The Blue Jays acquired reliever Jason Grilli from the Braves in exchange for minor leaguer Sean Ratcliffe
In adding veteran relief pitcher Jason Grilli in a minor deal on Tuesday, the Blue Jays have brought aboard a long track record of major league experience. With Toronto’s bullpen struggling to find top-to-bottom consistency, Grilli offers the potential to stabilize the group and comes at a relatively small cost.
Keeping up with the day-to-day of Toronto’s team is enough work, so for those of you who know the name Jason Grilli, but not the story of the player, allow me to introduce you.
The baseball backstory
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Grilli was drafted all the way back in 1997 by the San Francisco Giants, fourth overall. He was selected just behind former Blue Jays third baseman Troy Glaus, and the pick immediately behind him? Vernon Wells.
In 1999, prior to his MLB debut, Grilli was traded from San Francisco to the Florida Marlins for longtime starter Livan Hernandez.
Grilli’s MLB path
After spending his first few seasons in Florida, Grilli was actually selected in the Rule 5 Draft by the Chicago White Sox. Outside of a minor deal between the Detroit Tigers and Colorado Rockies in 2008, however, Grilli’s transactional history isn’t as splashy as you’d expect for a relief pitcher with 14 seasons under their belt.
For much of Grilli’s career, he was just hanging on. From his major league debut in 2000 until the end of 2009, the right-hander posted a 4.74 ERA with a low strikeout rate of 6.6-per-nine. He underwent surgery to repair a torn quadricep in 2010 then spent the entirety of 2011 pitching in the minor leagues.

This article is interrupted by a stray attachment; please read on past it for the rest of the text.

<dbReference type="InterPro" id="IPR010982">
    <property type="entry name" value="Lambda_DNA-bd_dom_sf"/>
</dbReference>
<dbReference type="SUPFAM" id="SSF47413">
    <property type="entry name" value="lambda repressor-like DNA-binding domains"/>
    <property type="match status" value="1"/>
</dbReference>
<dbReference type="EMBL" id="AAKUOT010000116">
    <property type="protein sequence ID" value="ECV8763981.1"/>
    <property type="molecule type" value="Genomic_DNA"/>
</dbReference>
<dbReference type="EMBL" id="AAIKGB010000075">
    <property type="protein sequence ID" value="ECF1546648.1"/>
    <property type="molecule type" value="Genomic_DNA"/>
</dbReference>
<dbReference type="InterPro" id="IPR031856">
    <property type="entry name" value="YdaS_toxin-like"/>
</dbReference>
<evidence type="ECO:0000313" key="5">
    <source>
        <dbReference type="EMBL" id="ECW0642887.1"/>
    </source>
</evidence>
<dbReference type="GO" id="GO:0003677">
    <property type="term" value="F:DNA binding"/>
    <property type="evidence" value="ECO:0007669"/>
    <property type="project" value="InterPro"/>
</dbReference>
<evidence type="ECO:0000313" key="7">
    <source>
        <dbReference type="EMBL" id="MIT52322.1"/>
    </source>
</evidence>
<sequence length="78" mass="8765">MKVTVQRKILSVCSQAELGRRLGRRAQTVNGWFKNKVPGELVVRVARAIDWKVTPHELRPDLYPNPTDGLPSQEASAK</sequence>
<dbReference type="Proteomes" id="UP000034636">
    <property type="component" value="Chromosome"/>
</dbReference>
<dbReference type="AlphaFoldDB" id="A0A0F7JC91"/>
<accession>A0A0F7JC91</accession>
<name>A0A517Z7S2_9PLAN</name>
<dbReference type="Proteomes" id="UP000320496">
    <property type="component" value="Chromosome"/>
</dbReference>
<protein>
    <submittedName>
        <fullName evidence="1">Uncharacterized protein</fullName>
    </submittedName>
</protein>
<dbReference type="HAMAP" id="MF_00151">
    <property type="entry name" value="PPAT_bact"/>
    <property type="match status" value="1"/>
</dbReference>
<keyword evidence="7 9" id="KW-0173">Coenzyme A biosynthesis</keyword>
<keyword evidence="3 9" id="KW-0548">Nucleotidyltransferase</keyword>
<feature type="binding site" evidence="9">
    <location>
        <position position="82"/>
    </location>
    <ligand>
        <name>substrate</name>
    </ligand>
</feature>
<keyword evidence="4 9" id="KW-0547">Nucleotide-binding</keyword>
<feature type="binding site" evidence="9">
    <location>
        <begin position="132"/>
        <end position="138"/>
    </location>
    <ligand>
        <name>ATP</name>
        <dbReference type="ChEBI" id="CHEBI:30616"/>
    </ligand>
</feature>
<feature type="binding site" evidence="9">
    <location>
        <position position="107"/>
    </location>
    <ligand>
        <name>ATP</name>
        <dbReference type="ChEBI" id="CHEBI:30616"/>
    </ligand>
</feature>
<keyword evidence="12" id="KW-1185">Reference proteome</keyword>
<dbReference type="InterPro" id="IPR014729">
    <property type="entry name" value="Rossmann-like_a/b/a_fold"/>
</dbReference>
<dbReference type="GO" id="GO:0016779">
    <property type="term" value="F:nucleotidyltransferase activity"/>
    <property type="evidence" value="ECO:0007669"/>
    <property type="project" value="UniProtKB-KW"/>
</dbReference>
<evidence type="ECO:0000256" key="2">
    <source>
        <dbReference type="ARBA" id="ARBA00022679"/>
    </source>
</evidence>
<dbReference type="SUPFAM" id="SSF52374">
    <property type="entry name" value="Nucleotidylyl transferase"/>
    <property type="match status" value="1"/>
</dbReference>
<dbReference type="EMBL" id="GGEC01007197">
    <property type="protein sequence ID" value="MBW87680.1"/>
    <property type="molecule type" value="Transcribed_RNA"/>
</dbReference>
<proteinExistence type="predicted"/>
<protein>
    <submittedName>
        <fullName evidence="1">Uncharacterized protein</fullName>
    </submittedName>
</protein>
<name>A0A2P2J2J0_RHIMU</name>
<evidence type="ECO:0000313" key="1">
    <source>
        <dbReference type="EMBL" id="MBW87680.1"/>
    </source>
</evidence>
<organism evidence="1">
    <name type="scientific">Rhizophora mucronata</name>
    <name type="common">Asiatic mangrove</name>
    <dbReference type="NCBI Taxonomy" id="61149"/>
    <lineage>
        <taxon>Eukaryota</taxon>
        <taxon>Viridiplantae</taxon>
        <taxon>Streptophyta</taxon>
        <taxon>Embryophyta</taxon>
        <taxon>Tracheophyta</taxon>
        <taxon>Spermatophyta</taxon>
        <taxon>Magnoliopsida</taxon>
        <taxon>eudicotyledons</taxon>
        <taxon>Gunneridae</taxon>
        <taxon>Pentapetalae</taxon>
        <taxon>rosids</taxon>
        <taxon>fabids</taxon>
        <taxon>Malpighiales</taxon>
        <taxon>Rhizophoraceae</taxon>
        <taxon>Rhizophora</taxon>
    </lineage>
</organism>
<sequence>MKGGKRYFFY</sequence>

Stop me if you’ve heard this one before: Jason Grilli landed in Pittsburgh and it all turned around.
Arriving with the Pirates organization in 2011, Grilli, like J.A. Happ, found pitching coach Ray Searage and managed to salvage his career by completely altering his game. In three years with Pittsburgh, Grilli 2.74 ERA with 36 saves and a whopping 12.8 strikeouts per nine innings. Talk about night and day.
Grilli was dealt from the Pirates to the Angels in the middle of a down 2014 season, but turned things around and earned a two-year, $8 million contract with the Atlanta Braves (expiring after this season with a $3.5 million team option).
What to expect: Pitches
Grilli is primarily a straight fastball-slider reliever.
Fastball: Averaging 91.8 MPH according to PITCHf/x data, down from a ballpark average of 93 MPH over much of his career. Expect to see Grilli’s fastball around two-thirds of the time.
Slider: The other third of Grilli’s pitches should be his slider, which has dropped to an average velocity of 80.3 MPH after spending most of his career around 82.5 MPH.
Just For Fun
Grilli is a huge Pearl Jam fan. Put in some headphones if you’re at the office (language), but here is Grilli hyping a Pittsburgh crowd before a concert in 2013.
You can also follow his wonderfully-named Twitter account @GrillCheese49, where you’ll find an 80-grade profile picture of Grilli standing with… Chewbacca.